Review: Star Wars: The Old Republic Explorer’s Guide

January 6, 2012 at 8:22 am | Posted in Art, Reviews, Star Wars Books, Star Wars: The Old Republic, Video Games | 1 Comment

Star Wars: The Old Republic is taking the gaming market by storm. For online gamers, this is a time of hardcore, zombified gaming where everything else ceases to exist. Food? Sleep? Overrated. It’s game time!

However, not all Star Wars fans plan on getting into the game. Yet SWTOR is a major event plugging up a gap in the Star Wars Expanded Universe, and as a dedicated Star Wars reader, I can’t help but want to learn as much as I can about the story and lore revolving around the upcoming game.

Hiding amongst the Star Wars books in Random House’s catalog is an entry for the Star Wars: The Old Republic Explorer’s Guide. It’s a Prima Official Game Guide so one would expect the typical guide elements: a walkthrough, tips on beating game bosses, and item lists. However, this book isn’t typical. First off it’s listed as a “beautifully bound, hardcover.” It also lists “comprehensive atlases for all planets” and “tons of exclusive concept art.” I couldn’t help but wonder if elements like that would make such a game guide useful to non-gamers. Would a general Star Wars Expanded Universe fan find the atlases useful?

Luckily, I got a copy of the book and had a chance to pour over it. The guide is broken down into four main sections: how to-s, classes, planets, and concept art. The ‘How To’ section is pretty brief and just gives an overview of how the rest of the guide is broken down. It focuses primarily on how to read and understand the many maps included in the book. The classes section provides a nice, brief overview of what to expect in each class. It’s useful for helping a player decide what class to play because it includes each classes’ weakness and strengths.  Plus there are some good tips on how to play as each class: what attacks to use, what companions to pick, leveling advice, etc. Each class gets about a page and a half of attention.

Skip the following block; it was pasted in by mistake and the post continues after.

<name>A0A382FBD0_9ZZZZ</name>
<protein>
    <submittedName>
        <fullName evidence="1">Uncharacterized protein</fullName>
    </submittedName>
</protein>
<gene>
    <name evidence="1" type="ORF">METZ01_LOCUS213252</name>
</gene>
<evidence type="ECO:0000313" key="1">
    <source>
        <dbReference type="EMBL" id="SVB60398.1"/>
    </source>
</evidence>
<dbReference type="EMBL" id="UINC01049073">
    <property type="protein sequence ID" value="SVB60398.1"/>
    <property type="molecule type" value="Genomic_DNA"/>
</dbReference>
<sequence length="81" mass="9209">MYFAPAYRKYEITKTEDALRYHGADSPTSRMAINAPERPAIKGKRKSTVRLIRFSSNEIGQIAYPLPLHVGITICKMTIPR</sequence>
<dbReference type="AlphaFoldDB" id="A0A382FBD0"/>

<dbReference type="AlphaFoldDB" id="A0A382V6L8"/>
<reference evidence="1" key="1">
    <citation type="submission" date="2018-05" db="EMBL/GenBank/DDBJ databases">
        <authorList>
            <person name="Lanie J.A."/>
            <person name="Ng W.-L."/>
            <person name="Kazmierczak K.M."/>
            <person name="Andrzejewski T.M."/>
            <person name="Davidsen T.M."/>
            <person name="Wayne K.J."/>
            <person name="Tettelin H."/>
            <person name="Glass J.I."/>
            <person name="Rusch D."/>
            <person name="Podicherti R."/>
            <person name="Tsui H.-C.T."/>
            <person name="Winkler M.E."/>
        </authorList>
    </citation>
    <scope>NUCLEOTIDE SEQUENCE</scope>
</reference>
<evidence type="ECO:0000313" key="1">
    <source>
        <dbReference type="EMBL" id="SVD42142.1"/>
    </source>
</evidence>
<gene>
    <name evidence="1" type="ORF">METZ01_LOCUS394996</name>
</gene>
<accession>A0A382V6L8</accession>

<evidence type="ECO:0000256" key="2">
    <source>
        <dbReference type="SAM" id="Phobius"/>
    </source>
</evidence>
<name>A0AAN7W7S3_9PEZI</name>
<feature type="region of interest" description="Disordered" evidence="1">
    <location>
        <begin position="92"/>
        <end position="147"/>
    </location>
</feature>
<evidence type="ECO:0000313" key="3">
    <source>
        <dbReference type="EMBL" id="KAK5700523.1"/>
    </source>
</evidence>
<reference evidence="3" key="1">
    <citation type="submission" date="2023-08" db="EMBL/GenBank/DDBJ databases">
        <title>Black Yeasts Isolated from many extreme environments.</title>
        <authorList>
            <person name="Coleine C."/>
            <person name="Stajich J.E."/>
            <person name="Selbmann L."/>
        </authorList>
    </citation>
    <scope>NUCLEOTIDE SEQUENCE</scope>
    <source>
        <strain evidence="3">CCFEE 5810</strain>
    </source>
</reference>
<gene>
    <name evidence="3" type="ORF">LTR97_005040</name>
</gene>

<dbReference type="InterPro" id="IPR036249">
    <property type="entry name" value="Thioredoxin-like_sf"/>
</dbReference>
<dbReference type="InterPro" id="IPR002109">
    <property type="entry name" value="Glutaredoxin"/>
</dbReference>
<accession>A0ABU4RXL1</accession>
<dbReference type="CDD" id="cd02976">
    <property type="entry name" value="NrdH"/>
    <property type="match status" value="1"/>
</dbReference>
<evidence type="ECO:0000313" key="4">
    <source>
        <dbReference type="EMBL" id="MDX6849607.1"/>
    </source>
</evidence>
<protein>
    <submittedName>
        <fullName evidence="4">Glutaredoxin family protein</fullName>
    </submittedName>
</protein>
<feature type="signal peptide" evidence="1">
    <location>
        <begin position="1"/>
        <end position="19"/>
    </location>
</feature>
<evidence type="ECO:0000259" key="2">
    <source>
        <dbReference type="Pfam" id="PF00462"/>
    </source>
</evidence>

The planets and maps take up the bulk of the book. There are seventeen planets included: Alderaan, Balmora, Belsavis, Corellia, Coruscant, Dromund Kaas, Hoth, Hutta, Ilum, Korriban, Nar Shaddaa, Ord Mantell, Quesh, Taris, Tatooine, Tython, and Voss. Each planet is pictured with a galaxy map showing its location. Unfortunately, the same galaxy map is used throughout, so there is not a whole lot of new atlas style art. The planet chapters also include surface images (via in game models) that show prominent locations. There is a brief history, terrain descriptions, and a rundown on points of interest.

Along with the planet details, there are a series of maps which could prove very useful to gamers. The maps show the locations of enemy groups, mission locations, holocrons, and everything else you could want to find in the game. From a non-gamer perspective, the world map is the most useful. The world map shows the locations of points of interest and includes names of regional areas. All of the maps are rendered in a blue, holographic style that makes it tough to make out the geography and topography, but make it easier to quickly identify the color coded objects that identify enemies, holocrons, etc.

The concept art section falls at the end of the book. While the art is really neat, it feels tacked on. From a gamer’s perspective, it doesn’t add anything to the guide. The art itself is beautiful, but being crammed on the pages with more than one image per page, it takes away from it. These pieces are more deserving to their own full book showcasing them on a larger scale. Here they simply tip the viewer off of what’s out there, promising a larger picture somewhere online or in The Art and Making of Star Wars: The Old Republic. It would have been nice if the art pieces were captioned, so readers would know what they are looking at (which would also help in searching for larger versions of the images).

As a game guide, the book’s focus is primarily maps. Roughly eighty percent of the book is devoted to maps showing the locations of points of interest, enemies, trainers, missions, and the like. If you don’t find yourself in need of maps, then the guide really doesn’t offer a whole lot. Unlike most strategy guides, there aren’t any enemy or monster profiles, only a brief focus on combat tips with very little consideration to in-game factions, and not a lot of bonus art and visuals. For non-gamers seeking to cover every last drop of Expanded Universe lore, this is a safe book to skip since you won’t be missing out on much. That said, if you do find yourself lost in the game or wishing you knew were things were located, then the Explorer’s Guide would be a godsend because just about everything you can think of has a map with its location.

The Star Wars The Old Republic Explorer’s Guide is available wherever games are sold. Visit Prima Games online at

Reviewed By: Skuldren for Roqoo Depot.

1 Comment »

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  1. Nice Guide! thanks for sharing! SWTOR rocks!

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